One of the more shade-tolerant grass species, prefers part-shade over full sun. Foliage remains semi-evergreen and forms a dense tussock of thin leaf blades. Height of 2-3’, works best massed in woodland gardens or naturalized areas.

Pearl millet - Cenchrus americanus

Annual grass most commonly used in the fall for container or temporary harvest décor. May be dried and used in arrangements. This is a non-native grass that rarely escapes cultivation.

Common cultivars: ‘Purple Majesty’, ‘Purple Baron’

*+Indiangrass - Sorghastrum nutans

A tall clumping grass often planted in a seed mix with conservation or right-of-way landscapes. Takes several years to reach a mature height of 6-8 ft. Requires full sun. Foliage can take on a steely blue-green appearance, with a feathery yellow-orange seed head. May be considered too tall for the landscape. Can demonstrate dominant habit in a meadow, out-competing other species.

Common cultivars: ‘Indian Steel’, ‘Sioux Blue’

*Bottlebrush grass - Elymus hystrix

Clump-forming cool season grass with good tolerance for shade. Prefers part-shade in well-drained soils, but has adaptability to dry and clay soil types. Height of 2.5-3 ft. Attractive bristly seed heads that are 9-10 in. in length, matures earlier than warm-season grasses.

Avoid these invasive grass species

While some native grass species self-seed freely, non-native grass species that spread too easily are considered invasive to our ecosystem. It is recommended that you avoid purchasing the following ornamental species, even though plant nurseries commonly have them available.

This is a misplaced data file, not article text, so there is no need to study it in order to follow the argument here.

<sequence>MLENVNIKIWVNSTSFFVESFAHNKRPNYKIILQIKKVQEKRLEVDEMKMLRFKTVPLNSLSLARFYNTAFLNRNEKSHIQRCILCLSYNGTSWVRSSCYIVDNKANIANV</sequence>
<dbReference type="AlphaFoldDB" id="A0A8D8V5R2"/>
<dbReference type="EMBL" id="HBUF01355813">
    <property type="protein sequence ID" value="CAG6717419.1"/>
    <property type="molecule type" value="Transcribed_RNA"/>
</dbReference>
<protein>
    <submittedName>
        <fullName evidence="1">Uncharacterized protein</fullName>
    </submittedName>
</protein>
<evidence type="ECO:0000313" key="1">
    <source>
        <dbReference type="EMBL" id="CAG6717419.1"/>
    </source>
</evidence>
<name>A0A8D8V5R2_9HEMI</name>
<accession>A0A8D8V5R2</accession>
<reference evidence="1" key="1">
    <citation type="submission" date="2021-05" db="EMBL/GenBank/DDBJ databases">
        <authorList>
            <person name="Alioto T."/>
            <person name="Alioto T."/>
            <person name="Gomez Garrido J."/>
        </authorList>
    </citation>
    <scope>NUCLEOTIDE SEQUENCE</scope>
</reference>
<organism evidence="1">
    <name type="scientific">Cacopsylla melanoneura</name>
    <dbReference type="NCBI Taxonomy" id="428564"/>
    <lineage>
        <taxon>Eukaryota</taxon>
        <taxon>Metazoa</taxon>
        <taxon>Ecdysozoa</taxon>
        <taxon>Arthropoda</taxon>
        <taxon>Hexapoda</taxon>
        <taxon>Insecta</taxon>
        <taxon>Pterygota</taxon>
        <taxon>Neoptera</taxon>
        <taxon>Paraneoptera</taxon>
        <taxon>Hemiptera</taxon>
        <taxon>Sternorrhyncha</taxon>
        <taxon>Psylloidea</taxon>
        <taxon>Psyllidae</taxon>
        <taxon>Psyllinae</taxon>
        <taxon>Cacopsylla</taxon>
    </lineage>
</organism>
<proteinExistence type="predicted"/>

• Chinese silvergrassMiscanthus sinensis and its cultivars such as ‘Zebrinus’, 'Adagio', 'Gracillimus', 'Strictus', and 'Zebrinus'

  • Chinese fountaingrass or black fountaingrass - Cenchrus purpurascens (formerly Pennisetum alopecuroides) and its cultivars such as  'Cassian', 'Hamleln', 'Little Bunny', 'Foxtrot', and 'Red Head'

  • Hardy pampas grass (also called ravenna grass or plume grass) - Tripidium ravennae

  • Japanese bloodgrass - Imperata cylindrica and the cultivar 'Red Baron'

Recommended grasses

Common Name Botanical Name Height Full Sun (FS)/Part Shade (PS) / Shade Native To Maryland?* Attributes

Big bluestem

Andropogon gerardii



Yes/ M, P

Large grass; "turkey foot" seed head

Blue fescue

Festuca glauca




Short grass; blue color

Foerster's Feather Reed Grass

Calamogrostis x acutiflora




Upright habit; feathery plumes


Panicum virgatum



Yes/ M, P, C

Large native grass for erosion control

Prairie dropseed

Sporobolus heterolopsis




Airy clouds of seed head

Little bluestem

Schizachyrium scoparium



Yes/ M, P, C

Steely blue color in summer, red-orange color in fall

Purple love grass

Eragrostis spectabilis




Low grass with airy clouds of purple seed

Northern sea oats

Chasmanthium latifolium



Yes/ M, P, C

Large ornamental seed heads; spreads aggressively

Pink muhly grass

Muhlenbergia capillaris



Yes- rare

Clouds of pink seed head

Tufted hair grass

Deschampsia cespitosa




Shade and drought tolerant; woodland gardens

Pearl millet

Pennisetum glaucum




Attractive purple foliage and large seed head


Sorghastrum nutans



Yes/ M, P, C

Tall, upright habit; yellow-orange plumes in fall

Bottlebrush grass

Elymus hystrix


FS, PS,  Shade

Yes/ M, P, C

Bottle brush shaped seed heads

* M=Mountain, P=Piedmont, C=Coast (Learn what region you are in:

Additional resources

(PDF) Native Plants for Wildlife Habitat and Conservation Landscaping, U.S. Fish & Wildlife Service

Plants Database, USDA Natural Resources Conservation Service

The Color Encyclopedia of Ornamental Grasses, by Rick Darke

Field Guide to Grasses of the Mid-Atlantic, by Sarah Chamberlain

Native Ferns, Moss, & Grasses, by William Cullina

The Cultivar Question, Maryland Department of Natural Resources

Author: Mikaela Boley, Senior Agent Associate in Home Horticulture, University of Maryland Extension, 2/2020. Rev. 2023

Still have a question? Contact us at Ask Extension.